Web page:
Since the return to democracy in 1999, each successive government in Nigeria has signed a number of executive orders, President Muhammadu Buhari’s government inclusive. Commonly, the news of the signing of a new executive order is greeted with either public outcry at worst or with mass apathy at best (5). Some of the orders issued by President Muhammadu Buhari’s government include:


Executive Order No.1, on the Promotion of Transparency and Efficiency in the Business Environment. The mischief of this order is to facilitate the ease of doing business in Nigeria through the promotion of transparency and efficiency in the business environment (6).


Executive Order No.2, on the Promotion of local content in public procurement by the Federal Government. This order’s mischief is to grant preference to local manufacturers of goods and service providers in their procurement of goods and services.


Executive Order No.3, for the Timely Submission of annual budgetary estimates by all statutory and non-statutory agencies, including companies owned by the Federal Government. This order addresses the delay in the passage and assent of National Budget occasioned by the late preparation and transmission of budget estimates by Ministries, Agencies and Departments (MDAs), with the 2016 and 2017 budgets as befitting reference points.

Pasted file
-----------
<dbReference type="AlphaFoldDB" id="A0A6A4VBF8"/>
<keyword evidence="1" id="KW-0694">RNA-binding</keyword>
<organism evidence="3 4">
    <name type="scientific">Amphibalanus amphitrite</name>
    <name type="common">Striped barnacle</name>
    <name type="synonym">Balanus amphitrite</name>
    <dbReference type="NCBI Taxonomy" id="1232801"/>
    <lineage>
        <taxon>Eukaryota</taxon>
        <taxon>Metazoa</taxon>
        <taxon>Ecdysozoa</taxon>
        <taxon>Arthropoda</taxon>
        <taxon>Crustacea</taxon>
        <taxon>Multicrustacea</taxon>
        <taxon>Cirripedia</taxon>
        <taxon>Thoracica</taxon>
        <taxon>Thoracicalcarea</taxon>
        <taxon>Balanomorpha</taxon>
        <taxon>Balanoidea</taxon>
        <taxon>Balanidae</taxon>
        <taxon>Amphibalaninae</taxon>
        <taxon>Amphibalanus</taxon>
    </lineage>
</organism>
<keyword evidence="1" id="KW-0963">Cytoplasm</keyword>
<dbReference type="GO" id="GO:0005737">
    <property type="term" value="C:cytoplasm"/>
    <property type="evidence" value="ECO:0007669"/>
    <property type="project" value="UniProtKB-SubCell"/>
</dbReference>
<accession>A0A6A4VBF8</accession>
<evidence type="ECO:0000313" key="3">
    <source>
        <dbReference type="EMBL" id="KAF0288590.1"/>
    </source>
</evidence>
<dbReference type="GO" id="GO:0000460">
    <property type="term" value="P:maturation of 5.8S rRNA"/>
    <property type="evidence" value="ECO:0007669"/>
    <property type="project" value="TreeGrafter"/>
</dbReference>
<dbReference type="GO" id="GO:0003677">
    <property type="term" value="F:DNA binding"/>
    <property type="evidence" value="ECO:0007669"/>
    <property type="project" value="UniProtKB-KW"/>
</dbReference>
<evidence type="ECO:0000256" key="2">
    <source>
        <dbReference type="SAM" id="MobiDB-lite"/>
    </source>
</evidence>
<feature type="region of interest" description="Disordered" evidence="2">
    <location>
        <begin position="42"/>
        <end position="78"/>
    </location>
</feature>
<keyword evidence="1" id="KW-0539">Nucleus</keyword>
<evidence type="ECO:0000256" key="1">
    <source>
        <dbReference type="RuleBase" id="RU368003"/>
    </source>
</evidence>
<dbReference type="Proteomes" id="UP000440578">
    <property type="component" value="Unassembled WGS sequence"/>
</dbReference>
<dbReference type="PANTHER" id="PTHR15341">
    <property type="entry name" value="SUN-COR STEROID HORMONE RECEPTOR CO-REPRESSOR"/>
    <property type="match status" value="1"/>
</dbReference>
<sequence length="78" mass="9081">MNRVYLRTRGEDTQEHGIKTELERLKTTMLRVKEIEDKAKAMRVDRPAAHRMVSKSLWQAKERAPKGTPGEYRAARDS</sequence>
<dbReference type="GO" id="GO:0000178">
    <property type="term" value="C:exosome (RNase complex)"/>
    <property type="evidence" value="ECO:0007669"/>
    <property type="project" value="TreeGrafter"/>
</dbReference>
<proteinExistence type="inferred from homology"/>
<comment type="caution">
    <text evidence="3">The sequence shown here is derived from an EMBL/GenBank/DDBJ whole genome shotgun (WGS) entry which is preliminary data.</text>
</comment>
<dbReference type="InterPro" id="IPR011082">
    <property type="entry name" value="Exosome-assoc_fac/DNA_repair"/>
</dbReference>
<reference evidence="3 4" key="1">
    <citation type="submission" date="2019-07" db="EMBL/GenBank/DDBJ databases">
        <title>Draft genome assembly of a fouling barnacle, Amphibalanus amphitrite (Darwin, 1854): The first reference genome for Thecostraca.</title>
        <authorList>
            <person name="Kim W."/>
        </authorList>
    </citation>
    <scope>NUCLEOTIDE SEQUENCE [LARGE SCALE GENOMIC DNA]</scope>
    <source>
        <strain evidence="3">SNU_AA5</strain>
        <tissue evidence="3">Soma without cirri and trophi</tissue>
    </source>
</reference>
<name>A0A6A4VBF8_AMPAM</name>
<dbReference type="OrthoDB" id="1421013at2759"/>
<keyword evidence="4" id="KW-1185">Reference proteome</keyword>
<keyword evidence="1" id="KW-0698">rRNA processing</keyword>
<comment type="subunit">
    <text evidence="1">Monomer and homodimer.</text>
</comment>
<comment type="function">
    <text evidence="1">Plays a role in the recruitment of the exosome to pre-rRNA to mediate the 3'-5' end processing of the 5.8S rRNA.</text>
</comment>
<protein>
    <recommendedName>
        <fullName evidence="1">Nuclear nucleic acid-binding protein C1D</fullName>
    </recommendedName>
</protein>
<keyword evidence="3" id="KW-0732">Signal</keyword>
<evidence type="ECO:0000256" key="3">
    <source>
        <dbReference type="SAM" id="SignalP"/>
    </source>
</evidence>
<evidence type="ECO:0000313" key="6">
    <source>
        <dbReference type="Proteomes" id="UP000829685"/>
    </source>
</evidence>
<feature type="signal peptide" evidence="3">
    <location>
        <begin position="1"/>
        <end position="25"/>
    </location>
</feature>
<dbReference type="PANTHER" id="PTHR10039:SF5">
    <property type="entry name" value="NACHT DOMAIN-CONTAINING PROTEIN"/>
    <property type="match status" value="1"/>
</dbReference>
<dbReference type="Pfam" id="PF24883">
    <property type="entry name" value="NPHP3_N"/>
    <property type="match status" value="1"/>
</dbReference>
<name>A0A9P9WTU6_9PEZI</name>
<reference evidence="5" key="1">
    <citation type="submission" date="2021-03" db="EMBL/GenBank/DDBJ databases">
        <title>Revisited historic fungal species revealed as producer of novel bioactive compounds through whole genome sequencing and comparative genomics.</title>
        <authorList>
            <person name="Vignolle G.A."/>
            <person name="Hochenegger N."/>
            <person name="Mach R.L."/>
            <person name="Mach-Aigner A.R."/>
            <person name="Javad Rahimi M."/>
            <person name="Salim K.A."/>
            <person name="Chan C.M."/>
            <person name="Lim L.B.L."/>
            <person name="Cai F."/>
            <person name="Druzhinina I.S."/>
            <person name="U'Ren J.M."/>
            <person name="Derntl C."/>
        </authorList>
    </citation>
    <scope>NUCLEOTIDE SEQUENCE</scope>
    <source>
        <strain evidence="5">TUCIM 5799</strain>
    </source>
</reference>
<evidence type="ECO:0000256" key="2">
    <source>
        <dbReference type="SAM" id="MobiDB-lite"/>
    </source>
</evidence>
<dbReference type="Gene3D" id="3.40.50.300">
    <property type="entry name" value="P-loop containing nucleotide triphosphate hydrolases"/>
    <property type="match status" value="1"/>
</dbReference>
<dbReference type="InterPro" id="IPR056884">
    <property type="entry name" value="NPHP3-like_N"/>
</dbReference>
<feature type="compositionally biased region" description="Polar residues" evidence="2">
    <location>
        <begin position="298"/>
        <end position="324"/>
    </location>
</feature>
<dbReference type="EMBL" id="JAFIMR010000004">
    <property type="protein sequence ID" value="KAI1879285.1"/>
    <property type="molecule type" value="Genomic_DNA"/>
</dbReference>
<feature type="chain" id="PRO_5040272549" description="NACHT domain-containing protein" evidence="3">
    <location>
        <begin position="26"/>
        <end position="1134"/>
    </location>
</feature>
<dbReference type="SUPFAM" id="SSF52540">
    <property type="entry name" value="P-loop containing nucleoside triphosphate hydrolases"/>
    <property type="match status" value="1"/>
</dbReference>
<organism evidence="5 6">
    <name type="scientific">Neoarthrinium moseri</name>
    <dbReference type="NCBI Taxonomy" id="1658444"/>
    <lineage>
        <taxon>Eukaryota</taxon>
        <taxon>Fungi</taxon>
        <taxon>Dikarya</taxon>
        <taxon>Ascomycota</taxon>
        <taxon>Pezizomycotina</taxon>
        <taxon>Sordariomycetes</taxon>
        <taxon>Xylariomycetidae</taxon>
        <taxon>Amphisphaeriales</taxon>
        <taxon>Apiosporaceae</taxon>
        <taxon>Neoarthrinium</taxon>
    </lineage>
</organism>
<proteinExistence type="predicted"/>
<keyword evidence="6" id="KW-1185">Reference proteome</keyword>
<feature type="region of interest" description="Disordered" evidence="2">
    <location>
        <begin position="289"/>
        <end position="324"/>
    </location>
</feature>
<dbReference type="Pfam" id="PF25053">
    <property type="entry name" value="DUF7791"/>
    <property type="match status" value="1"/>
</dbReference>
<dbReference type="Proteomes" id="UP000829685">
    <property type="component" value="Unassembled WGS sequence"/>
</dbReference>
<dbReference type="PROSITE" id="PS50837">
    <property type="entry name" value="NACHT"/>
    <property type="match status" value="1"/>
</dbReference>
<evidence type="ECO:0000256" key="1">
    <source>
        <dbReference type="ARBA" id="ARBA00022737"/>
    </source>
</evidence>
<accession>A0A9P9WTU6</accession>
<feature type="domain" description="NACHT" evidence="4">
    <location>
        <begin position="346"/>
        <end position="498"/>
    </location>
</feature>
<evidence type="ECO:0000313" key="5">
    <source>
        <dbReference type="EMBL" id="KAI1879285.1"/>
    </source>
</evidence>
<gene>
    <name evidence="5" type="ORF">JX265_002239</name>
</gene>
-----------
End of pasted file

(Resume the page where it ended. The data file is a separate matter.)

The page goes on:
Executive Order No.4, on the Voluntary Assets and Income Declaration Scheme (VAIDS), to increase the level of Tax awareness and compliance, widen the tax net, and reduce incidence of tax evasion in the country. Also, to offer amnesty until March 31, 2018 (later extended to 30 June, 2018) to tax payers (individuals and corporate bodies) who have defaulted in their obligations in the past.

Executive Order No.5, to improve local content in public procurement with Science, Engineering and Technology components. The executive order is expected to promote the application of science, technology and innovation towards achieving the nation's development goals across all sectors of the economy (7).


Executive Order No.6, on the Preservation of Suspicious Assets connected with corruption and other relevant offences. This order sought to fight corruption by curtailing certain liberties and fundamental rights of Nigerians (8). The order prevents persons guilty of corruption from continuously holding and controlling asset acquired from proceeds of corruption.